Emerging Stocks Set for Third Monthly Gain Spurred by Stimulus
Emerging-market stocks headed for their longest stretch of monthly gains in two years as stimulus from global central banks outweighed concern the U.S. Federal Reserve is on the brink of resuming interest-rate hikes.
The MSCI Emerging Markets Index of equities rose 2.7 percent in August led by an advance in China. Colombia’s peso and Russia’s ruble topped gains among currencies in the developing world, while South Africa’s rand was the worst performer amid heightened domestic political risks. The premium investors demand to hold emerging-market bonds over U.S. Treasuries narrowed the most since March.
While the prevalence of negative interest rates across the developed world continued to support appetite for higher-yielding assets in emerging markets, the momentum has slowed amid signs the Fed will resume tightening policy this year. Equities in emerging countries have added $1.4 trillion in market value since May and exchange-traded funds capped a 13-week streak of inflows.
“For most emerging-market bulls the conditions for a further rally remains in place,” said Christopher Shiells, a senior emerging-markets analyst at Informa Global Markets Ltd., who recommends buying Latin American currencies, especially the real and Mexican peso. “The case for investing in traditional developed-market assets is changing as these markets are displaying risks we used to associate with emerging markets. Plenty of investors still have room to turn overweight on emerging markets if they decide to.”
The MSCI Emerging Markets Index slipped 0.2 percent to 897.13 by 11:10 a.m. in London. During August, information-technology stocks were the best performers among 10 industry groups, climbing 5.3 percent, while a gauge of telecommunications companies fell the most.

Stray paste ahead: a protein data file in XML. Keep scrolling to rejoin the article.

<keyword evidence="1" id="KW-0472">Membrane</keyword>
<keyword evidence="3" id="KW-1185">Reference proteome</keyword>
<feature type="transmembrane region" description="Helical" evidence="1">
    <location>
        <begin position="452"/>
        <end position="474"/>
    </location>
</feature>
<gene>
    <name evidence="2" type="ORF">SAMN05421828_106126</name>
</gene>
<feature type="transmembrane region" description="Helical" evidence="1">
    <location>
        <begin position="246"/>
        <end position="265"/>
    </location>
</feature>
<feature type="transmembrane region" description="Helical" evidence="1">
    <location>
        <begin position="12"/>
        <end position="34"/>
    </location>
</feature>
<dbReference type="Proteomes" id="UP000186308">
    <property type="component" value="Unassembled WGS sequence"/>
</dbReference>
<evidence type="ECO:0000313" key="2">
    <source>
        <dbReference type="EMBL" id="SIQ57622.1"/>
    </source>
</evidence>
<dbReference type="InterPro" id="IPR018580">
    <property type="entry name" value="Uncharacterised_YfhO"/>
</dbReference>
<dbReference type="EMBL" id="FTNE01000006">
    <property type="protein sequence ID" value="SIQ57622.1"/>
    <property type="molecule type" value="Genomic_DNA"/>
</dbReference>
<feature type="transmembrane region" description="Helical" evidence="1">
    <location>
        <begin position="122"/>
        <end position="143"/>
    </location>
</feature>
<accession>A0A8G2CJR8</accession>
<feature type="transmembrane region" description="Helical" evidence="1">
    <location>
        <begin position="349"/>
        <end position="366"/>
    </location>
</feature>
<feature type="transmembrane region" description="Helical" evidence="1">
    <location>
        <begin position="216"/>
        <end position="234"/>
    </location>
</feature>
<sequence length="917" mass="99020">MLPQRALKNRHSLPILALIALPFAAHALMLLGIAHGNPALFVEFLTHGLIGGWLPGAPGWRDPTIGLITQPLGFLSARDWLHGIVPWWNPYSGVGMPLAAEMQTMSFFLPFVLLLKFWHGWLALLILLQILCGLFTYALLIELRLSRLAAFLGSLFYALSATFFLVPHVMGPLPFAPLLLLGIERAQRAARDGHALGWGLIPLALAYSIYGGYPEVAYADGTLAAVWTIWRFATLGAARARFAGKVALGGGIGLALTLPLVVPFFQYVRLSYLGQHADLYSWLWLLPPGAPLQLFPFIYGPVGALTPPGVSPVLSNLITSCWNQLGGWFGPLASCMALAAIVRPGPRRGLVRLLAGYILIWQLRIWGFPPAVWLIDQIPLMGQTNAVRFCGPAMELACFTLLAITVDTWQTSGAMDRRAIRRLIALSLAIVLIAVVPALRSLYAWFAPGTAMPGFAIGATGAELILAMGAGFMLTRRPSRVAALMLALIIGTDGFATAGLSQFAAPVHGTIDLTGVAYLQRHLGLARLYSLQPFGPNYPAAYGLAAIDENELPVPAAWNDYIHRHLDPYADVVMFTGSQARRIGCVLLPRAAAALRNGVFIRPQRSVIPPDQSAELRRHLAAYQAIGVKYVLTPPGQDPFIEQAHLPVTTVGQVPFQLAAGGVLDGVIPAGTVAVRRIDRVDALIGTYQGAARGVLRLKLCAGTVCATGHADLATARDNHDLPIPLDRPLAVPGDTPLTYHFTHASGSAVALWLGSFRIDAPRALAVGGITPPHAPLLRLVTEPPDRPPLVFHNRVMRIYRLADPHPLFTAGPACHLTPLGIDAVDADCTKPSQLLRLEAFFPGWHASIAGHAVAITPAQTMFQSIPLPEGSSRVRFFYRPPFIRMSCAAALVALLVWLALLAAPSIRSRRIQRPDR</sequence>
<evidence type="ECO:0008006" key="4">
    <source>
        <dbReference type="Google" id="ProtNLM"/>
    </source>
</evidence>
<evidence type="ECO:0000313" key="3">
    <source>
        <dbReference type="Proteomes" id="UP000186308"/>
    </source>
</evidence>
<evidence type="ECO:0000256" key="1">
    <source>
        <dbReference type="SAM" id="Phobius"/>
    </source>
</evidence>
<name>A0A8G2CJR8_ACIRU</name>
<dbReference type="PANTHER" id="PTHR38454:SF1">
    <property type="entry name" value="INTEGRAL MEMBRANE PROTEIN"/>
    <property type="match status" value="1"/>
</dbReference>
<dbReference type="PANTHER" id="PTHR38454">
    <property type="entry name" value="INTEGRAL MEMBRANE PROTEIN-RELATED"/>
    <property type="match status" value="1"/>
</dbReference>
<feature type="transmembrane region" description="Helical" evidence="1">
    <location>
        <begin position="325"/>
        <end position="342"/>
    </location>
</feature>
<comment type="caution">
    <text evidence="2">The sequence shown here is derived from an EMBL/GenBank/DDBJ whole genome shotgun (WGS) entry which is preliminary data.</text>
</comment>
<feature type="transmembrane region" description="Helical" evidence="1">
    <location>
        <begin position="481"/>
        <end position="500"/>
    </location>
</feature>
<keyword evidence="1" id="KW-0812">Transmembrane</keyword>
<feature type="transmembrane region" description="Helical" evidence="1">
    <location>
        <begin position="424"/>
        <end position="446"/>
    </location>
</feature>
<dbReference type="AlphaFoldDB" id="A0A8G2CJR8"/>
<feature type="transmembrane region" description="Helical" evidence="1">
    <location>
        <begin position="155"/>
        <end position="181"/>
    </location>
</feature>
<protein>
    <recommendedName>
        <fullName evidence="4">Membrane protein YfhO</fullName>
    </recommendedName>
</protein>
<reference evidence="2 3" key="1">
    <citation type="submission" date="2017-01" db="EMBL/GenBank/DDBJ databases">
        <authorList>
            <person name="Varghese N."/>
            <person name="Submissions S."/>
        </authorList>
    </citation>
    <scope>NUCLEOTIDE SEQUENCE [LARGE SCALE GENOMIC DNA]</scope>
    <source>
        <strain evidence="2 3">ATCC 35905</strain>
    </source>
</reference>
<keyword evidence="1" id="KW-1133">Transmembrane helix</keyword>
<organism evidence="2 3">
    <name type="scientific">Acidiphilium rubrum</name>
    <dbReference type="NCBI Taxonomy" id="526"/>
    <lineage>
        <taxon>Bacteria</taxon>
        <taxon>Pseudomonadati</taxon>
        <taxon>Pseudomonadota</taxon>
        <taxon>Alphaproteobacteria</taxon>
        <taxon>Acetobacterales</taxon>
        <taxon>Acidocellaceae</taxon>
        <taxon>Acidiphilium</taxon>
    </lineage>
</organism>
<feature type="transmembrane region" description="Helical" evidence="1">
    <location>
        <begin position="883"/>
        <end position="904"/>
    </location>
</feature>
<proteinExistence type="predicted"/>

Investors pumped money into exchange-traded funds that buy emerging-market stocks and bonds last week, extending the longest winning streak in more than a year as inflows exceeded $19 billion over the past 13 weeks. The flows helped boost the market value of the 31 biggest emerging equity gauges to $15.8 trillion as of yesterday, compared with $14.4 trillion at the end of May.
The Hang Seng China Enterprises Index fell 0.5 percent on Wednesday, paring its monthly gain to 6.5 percent. That’s the biggest advance in local-currency terms among 94 global benchmarks tracked by Bloomberg.
The MSCI gauge tracking developing-world currencies increased 0.2 percent on Wednesday, helping sustain a 0.1 percent appreciation for August. The won climbed 0.5 percent after a report showed South Korea’s July industrial output rose 1.6 percent from the previous year, exceeding the 0.4 percent increase estimated by economists in a Bloomberg survey.
The Philippine peso is set for the best performance among Asian currencies this month, supported by remittances and record-high foreign-exchange reserves.
While South Africa’s rand halted the longest losing streak in more than three years today, it’s still down 4 percent for the month, the worst performance among 24 emerging markets. The ruling African National Congress urged Finance Minister Pravin Gordhan to cooperate with a police investigation into allegations that he set up an illicit investigative unit when he headed the national tax agency, while criticizing the way the police have handled the case.
Colombia’s peso strengthened 4.4 percent in August, while the ruble climbed 1.2 percent, the first gain for Russia’s currency in August in a decade. A jump in oil prices and high domestic rates helped lure investors hunting returns in riskier emerging-market assets.
The extra yield investors demand to hold emerging-market bonds versus U.S. Treasuries narrowed one basis point to 333, according to JPMorgan Chase & Co. indexes. The premium narrowed 33 basis points in August, the biggest decline since March, the data show.
Emerging-market dollar sovereign bonds have returned more than 7 percent in the past three months and yield an average of 4.2 percent, according to a Bloomberg index. Bonds in emerging Europe outperformed peers in August. Yields on 10-year Russian debt fell 29 basis points to 8.22 percent.